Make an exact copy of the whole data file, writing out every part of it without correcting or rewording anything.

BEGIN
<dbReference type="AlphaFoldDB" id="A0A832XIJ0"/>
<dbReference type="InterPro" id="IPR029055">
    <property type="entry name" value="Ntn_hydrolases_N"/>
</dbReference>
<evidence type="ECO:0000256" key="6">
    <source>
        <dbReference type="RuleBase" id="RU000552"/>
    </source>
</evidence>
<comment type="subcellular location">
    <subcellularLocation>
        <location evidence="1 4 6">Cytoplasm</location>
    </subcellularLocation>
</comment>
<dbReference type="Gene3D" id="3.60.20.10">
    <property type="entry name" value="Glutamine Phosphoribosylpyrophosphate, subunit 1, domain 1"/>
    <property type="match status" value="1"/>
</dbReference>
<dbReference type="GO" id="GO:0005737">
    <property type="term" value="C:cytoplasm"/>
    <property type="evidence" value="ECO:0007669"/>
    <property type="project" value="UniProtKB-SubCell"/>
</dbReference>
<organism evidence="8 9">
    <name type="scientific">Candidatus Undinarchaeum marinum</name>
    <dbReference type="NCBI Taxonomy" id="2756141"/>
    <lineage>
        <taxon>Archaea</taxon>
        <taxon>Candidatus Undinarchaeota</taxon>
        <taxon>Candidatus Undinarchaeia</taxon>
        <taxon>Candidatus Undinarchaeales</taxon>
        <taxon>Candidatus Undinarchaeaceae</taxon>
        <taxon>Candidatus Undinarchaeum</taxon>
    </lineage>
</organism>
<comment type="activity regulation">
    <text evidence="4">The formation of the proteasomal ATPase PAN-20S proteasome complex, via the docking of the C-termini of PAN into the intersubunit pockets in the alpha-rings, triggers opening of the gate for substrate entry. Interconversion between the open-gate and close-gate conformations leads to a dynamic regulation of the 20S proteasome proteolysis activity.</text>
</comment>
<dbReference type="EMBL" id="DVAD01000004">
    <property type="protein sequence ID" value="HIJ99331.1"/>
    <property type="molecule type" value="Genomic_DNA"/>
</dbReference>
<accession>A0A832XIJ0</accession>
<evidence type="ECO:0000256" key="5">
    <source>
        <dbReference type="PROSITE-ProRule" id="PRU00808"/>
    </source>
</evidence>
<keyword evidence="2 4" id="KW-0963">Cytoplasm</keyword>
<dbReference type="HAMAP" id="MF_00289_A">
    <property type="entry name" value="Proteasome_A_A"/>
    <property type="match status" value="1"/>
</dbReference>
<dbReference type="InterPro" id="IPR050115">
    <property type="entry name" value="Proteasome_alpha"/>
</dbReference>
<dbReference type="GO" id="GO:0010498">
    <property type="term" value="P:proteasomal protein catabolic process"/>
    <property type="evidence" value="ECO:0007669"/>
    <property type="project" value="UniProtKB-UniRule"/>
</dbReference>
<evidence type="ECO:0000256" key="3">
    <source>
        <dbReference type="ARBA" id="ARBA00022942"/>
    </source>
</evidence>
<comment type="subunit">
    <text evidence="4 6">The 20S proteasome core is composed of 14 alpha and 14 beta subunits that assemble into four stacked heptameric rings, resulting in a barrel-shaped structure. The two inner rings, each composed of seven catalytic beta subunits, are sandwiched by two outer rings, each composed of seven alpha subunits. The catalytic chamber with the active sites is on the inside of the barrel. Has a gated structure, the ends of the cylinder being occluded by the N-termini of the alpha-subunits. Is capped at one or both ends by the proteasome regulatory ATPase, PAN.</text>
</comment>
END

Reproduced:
<dbReference type="AlphaFoldDB" id="A0A832XIJ0"/>
<dbReference type="InterPro" id="IPR029055">
    <property type="entry name" value="Ntn_hydrolases_N"/>
</dbReference>
<evidence type="ECO:0000256" key="6">
    <source>
        <dbReference type="RuleBase" id="RU000552"/>
    </source>
</evidence>
<comment type="subcellular location">
    <subcellularLocation>
        <location evidence="1 4 6">Cytoplasm</location>
    </subcellularLocation>
</comment>
<dbReference type="Gene3D" id="3.60.20.10">
    <property type="entry name" value="Glutamine Phosphoribosylpyrophosphate, subunit 1, domain 1"/>
    <property type="match status" value="1"/>
</dbReference>
<dbReference type="GO" id="GO:0005737">
    <property type="term" value="C:cytoplasm"/>
    <property type="evidence" value="ECO:0007669"/>
    <property type="project" value="UniProtKB-SubCell"/>
</dbReference>
<organism evidence="8 9">
    <name type="scientific">Candidatus Undinarchaeum marinum</name>
    <dbReference type="NCBI Taxonomy" id="2756141"/>
    <lineage>
        <taxon>Archaea</taxon>
        <taxon>Candidatus Undinarchaeota</taxon>
        <taxon>Candidatus Undinarchaeia</taxon>
        <taxon>Candidatus Undinarchaeales</taxon>
        <taxon>Candidatus Undinarchaeaceae</taxon>
        <taxon>Candidatus Undinarchaeum</taxon>
    </lineage>
</organism>
<comment type="activity regulation">
    <text evidence="4">The formation of the proteasomal ATPase PAN-20S proteasome complex, via the docking of the C-termini of PAN into the intersubunit pockets in the alpha-rings, triggers opening of the gate for substrate entry. Interconversion between the open-gate and close-gate conformations leads to a dynamic regulation of the 20S proteasome proteolysis activity.</text>
</comment>
<dbReference type="EMBL" id="DVAD01000004">
    <property type="protein sequence ID" value="HIJ99331.1"/>
    <property type="molecule type" value="Genomic_DNA"/>
</dbReference>
<accession>A0A832XIJ0</accession>
<evidence type="ECO:0000256" key="5">
    <source>
        <dbReference type="PROSITE-ProRule" id="PRU00808"/>
    </source>
</evidence>
<keyword evidence="2 4" id="KW-0963">Cytoplasm</keyword>
<dbReference type="HAMAP" id="MF_00289_A">
    <property type="entry name" value="Proteasome_A_A"/>
    <property type="match status" value="1"/>
</dbReference>
<dbReference type="InterPro" id="IPR050115">
    <property type="entry name" value="Proteasome_alpha"/>
</dbReference>
<dbReference type="GO" id="GO:0010498">
    <property type="term" value="P:proteasomal protein catabolic process"/>
    <property type="evidence" value="ECO:0007669"/>
    <property type="project" value="UniProtKB-UniRule"/>
</dbReference>
<evidence type="ECO:0000256" key="3">
    <source>
        <dbReference type="ARBA" id="ARBA00022942"/>
    </source>
</evidence>
<comment type="subunit">
    <text evidence="4 6">The 20S proteasome core is composed of 14 alpha and 14 beta subunits that assemble into four stacked heptameric rings, resulting in a barrel-shaped structure. The two inner rings, each composed of seven catalytic beta subunits, are sandwiched by two outer rings, each composed of seven alpha subunits. The catalytic chamber with the active sites is on the inside of the barrel. Has a gated structure, the ends of the cylinder being occluded by the N-termini of the alpha-subunits. Is capped at one or both ends by the proteasome regulatory ATPase, PAN.</text>
</comment>